Kid Rock and his cohorts are promising the “Best Night Ever” for 20 bucks this summer, and while last Saturday’s concert at the Toyota Pavilion at Montage Mountain may not have lived up to such a lofty goal, it still provided lots of bang for the buck and was one of the most exciting shows to hit the mountain in a long, long time.
The more than three hours of music got started around 6:45 p.m. with a 30-minute set by Uncle Kracker, Kid Rock’s protégé and former DJ. The man born Matthew Shafer sang all of his hits, such as “Follow Me” and “Smile,” plus a new one called “Blue Skies” from his latest album, “Midnight Special.” His blend of rock, R&B, rap and country – sort of like his one-time boss, but with less edge – was pleasant enough, but his version of “When The Sun Goes Down” noticeably lacked Kenny Chesney (Kracker was the “featured artist” on Chesney’s No. 1 song from 2004) and his big remake of “Drift Away” was a lot less soulful without the late, great Dobie Gray.
Up next was Kool & The Gang, the funky hit makers from the 1970s and 1980s. While it may seem a bit incongruous that the R&B legends are on the same bill with Kid Rock, the 10-piece band did a fine job in whipping the crowd into a frenzy, getting them more than ready for the headliner to come.
Beginning with “Fresh,” Kool and company were on from the moment they hit the stage and kept getting better as the 55-minute set continued, inevitably ending with a super-charged version of “Celebration.”
The three-song set of ‘70s favorites – “Funky Stuff,” “Jungle Boogie” and “Hollywood Swinging” – tore up the middle part of the show, highlighting the Gang’s crack three-piece horn section. The band then followed with three tunes from its ‘80s heyday – “Ladies’ Night” (complete with a tasty bass solo from original member Robert “Kool” Bell), “Get Down On It” and “Celebration” to really get the party swinging.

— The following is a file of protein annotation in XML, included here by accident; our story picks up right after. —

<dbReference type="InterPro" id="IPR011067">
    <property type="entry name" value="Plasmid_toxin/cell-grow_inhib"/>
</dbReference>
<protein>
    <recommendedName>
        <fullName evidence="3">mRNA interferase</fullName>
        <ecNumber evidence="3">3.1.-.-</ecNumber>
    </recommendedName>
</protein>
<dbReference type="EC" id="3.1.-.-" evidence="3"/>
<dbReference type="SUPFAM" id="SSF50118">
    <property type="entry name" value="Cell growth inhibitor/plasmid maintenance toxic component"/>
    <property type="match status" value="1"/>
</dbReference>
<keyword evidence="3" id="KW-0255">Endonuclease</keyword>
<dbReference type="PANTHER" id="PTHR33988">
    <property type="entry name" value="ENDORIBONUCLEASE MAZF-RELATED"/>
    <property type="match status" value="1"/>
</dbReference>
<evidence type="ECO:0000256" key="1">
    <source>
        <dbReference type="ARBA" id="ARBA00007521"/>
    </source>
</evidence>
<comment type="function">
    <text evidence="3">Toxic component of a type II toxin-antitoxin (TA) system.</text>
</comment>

After a video countdown of 15 minutes and a prayer from behind a huge banner that turned a $20 bill into a nifty piece of Kid Rock swag, the now 42-year-old Kid, decked out in a red T-shirt, a black hat with a red band, and dark shades, finally took the stage around 9:15.
Storming out with “Devil Without a Cause,” the title track of his 11-times platinum 1998 album that introduced the man to the masses, the Kid was hot from the get-go.
The Detroit-born rocker formerly known as Robert James Ritchie does not make it easy for reviewers unfamiliar with his oeuvre – he drops his stage name into his songs more than anyone this side of Jerry Lee Lewis – but the super-sized crowd at the Scranton amphitheater loved every minute of it, heartily singing along with every mostly expletive-laced word. About the only surprise was that it took eight songs before he got around to “God Bless Saturday.”
His 11-piece Twisted Brown Trucker band deftly backed him on his popular hybrid of rock, hip hop and country, with Shannon Kurfman, wearing a glow-in-the-dark black T-shirt emblazoned with “Detroit City,” ably filling in for Sheryl Crow (or Allison Moorer) on the ballad “Picture.”
Thanks to some state-of-the-art technology, Kid Rock was able to sing his new duet “Redneck Paradise” with Hank Williams Jr. on the big video screen, and his 1999 single “Cowboy,” which started with Kid Rock noodling on an electric piano, was met with a massive response.
The main set ended with swaggering versions of “Rock N Roll Jesus” and “Born Free,” and the first song of his two-song encore, a stripped-down version of his wildly-popular mash up of “Sweet Home Alabama” and “Werewolves of London” called “All Summer Long,” took on more of a “Sympathy for the Devil” feel with its five percussionists.
Before his final numbers, Kid Rock thanked his tour sponsors Harley Davidson and Jim Beam for helping him keep the costs low; every seat being sold for $20 no doubt helps the size of the crowd.
But he sounded humble when he said, “No matter what you paid to get in here, I want to thank you for spending your hard-earned money to come see us play.”